Visit the NPS website
Independence National Historic Park
What's a trip to Philadelphia without a stop at the seat of our nation's independence? The Independence National Historic Park can't be missed. Here you can visit:
This is the very building in which the Declaration of Independence was signed. Tours are given everyday, but to get your free tickets, you must go to the nearby Visitors Center to pick them up (first come first serve basis).
The Liberty Bell
A symbol of freedom and of Philadelphia, the Liberty Bell will stir up your liberty-loving heart with its tarnished sides and its hearty crack down the middle.
When William Penn came to his chartered land of Pennsylvania, he designed the city of Philadelphia with five different squares which remain today as historical parks in the middle of this modernized city. As legend goes, Franklin Square is supposedly the spot where Ben Franklin flew his kite and key experiment in a lightning storm. Over the years, Franklin Square has grown into a pleasure haven for children. A recent addition is the snack stand that sells hamburgers, hot dogs, and (at least when I was there) freshly squeezed lemonade.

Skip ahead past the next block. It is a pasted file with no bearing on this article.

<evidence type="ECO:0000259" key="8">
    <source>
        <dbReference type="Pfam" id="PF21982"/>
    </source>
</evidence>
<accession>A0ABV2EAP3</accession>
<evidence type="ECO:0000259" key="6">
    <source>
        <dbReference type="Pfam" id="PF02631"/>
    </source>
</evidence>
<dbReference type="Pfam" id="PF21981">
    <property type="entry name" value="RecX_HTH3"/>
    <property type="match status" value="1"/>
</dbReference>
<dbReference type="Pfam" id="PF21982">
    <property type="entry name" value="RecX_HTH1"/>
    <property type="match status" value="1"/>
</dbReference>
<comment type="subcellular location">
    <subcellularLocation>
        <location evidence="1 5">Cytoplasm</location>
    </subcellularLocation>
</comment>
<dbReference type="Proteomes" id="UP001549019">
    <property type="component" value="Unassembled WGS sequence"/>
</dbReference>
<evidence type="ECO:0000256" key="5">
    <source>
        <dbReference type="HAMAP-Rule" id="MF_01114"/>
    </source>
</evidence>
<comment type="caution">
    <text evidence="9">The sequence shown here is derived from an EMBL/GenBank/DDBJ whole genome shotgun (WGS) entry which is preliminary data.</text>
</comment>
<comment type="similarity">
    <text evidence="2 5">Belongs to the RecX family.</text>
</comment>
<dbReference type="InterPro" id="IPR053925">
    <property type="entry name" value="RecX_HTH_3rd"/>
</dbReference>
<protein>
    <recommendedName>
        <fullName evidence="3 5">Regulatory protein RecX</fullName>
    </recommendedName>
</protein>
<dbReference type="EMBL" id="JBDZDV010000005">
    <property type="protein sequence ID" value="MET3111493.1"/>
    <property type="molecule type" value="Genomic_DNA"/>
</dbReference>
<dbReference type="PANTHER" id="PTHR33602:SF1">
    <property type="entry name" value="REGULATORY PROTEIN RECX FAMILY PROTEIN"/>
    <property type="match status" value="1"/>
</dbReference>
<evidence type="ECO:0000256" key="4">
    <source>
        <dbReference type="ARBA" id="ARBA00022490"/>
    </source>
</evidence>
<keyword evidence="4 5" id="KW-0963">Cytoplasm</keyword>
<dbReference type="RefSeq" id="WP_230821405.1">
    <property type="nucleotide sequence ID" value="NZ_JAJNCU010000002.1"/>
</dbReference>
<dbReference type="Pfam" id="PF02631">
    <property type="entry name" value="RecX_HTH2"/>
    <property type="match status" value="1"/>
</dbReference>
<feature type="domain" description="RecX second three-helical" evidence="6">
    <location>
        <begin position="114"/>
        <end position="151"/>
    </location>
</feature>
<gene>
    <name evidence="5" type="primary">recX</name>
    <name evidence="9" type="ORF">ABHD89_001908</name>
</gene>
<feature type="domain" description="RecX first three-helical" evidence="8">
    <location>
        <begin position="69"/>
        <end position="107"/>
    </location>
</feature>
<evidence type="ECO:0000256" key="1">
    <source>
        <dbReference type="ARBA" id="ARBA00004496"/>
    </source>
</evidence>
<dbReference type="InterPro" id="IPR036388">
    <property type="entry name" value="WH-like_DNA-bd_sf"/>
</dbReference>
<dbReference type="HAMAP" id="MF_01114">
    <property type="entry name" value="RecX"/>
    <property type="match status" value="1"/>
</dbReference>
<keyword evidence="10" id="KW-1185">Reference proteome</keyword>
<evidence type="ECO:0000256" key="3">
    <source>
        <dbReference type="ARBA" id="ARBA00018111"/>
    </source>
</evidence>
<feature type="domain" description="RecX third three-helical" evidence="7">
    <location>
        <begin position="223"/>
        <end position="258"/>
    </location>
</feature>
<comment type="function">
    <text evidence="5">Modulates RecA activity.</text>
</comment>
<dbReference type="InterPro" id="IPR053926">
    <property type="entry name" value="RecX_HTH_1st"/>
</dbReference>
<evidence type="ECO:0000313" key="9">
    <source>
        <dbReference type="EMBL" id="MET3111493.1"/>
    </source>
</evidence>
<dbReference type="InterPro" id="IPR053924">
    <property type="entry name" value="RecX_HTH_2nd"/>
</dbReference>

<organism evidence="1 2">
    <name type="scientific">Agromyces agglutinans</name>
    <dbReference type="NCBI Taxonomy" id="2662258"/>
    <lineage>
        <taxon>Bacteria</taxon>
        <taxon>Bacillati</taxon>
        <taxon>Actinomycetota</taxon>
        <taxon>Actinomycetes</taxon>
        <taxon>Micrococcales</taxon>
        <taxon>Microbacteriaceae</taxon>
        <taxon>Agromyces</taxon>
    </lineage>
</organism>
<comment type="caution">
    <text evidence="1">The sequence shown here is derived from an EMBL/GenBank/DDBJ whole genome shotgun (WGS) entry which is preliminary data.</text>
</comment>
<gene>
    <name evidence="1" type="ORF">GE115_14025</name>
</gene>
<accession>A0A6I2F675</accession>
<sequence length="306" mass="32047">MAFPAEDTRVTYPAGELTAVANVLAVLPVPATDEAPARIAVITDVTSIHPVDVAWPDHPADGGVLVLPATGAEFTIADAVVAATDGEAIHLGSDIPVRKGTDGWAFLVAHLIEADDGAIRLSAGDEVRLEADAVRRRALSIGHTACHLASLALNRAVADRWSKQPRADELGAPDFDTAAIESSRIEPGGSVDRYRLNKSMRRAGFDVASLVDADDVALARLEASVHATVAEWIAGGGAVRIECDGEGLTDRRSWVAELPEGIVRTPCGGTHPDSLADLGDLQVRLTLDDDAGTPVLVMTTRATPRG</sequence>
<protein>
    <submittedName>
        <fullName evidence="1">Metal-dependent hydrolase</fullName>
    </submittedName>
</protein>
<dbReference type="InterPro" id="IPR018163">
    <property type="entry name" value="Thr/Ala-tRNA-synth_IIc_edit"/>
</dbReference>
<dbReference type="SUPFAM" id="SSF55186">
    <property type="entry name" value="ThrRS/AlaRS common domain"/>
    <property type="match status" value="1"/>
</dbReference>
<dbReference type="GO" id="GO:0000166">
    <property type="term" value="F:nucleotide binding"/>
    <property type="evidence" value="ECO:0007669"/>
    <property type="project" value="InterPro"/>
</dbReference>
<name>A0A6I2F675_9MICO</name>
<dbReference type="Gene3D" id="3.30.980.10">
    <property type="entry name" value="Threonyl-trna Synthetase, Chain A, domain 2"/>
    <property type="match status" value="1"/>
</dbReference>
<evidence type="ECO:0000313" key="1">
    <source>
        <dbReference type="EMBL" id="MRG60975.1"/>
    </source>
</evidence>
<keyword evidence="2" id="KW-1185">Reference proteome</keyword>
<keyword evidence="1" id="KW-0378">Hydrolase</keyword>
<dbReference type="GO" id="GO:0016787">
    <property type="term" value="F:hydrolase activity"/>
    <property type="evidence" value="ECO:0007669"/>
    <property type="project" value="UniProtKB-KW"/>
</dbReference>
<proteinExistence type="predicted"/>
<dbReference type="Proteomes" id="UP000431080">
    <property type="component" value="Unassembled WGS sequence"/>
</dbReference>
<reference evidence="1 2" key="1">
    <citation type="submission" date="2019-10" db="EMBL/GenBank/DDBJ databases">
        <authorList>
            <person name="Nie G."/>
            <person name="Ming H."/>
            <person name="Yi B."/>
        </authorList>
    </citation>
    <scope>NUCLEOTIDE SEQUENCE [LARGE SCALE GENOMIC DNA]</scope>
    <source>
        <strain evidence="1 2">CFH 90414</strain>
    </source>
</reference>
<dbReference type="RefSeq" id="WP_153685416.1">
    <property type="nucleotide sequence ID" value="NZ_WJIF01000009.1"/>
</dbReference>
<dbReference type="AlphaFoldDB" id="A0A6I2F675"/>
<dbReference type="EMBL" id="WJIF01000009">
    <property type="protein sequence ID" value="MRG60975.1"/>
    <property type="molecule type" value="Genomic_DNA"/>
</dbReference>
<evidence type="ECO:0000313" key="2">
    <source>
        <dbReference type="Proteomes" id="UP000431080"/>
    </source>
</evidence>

The Liberty Carousel
The park's main feature is the Liberty Carousel. A hundred years ago, Philadelphia was considered the world's leading manufacturer of carousels, and the animals on the Liberty Carousel reflect the historic style. Children age 2 and under are free to ride the carousel (accompanied by an adult). Tickets for children age 3 to 12 cost $2, and adult tickets cost $3.
Philly Mini Golf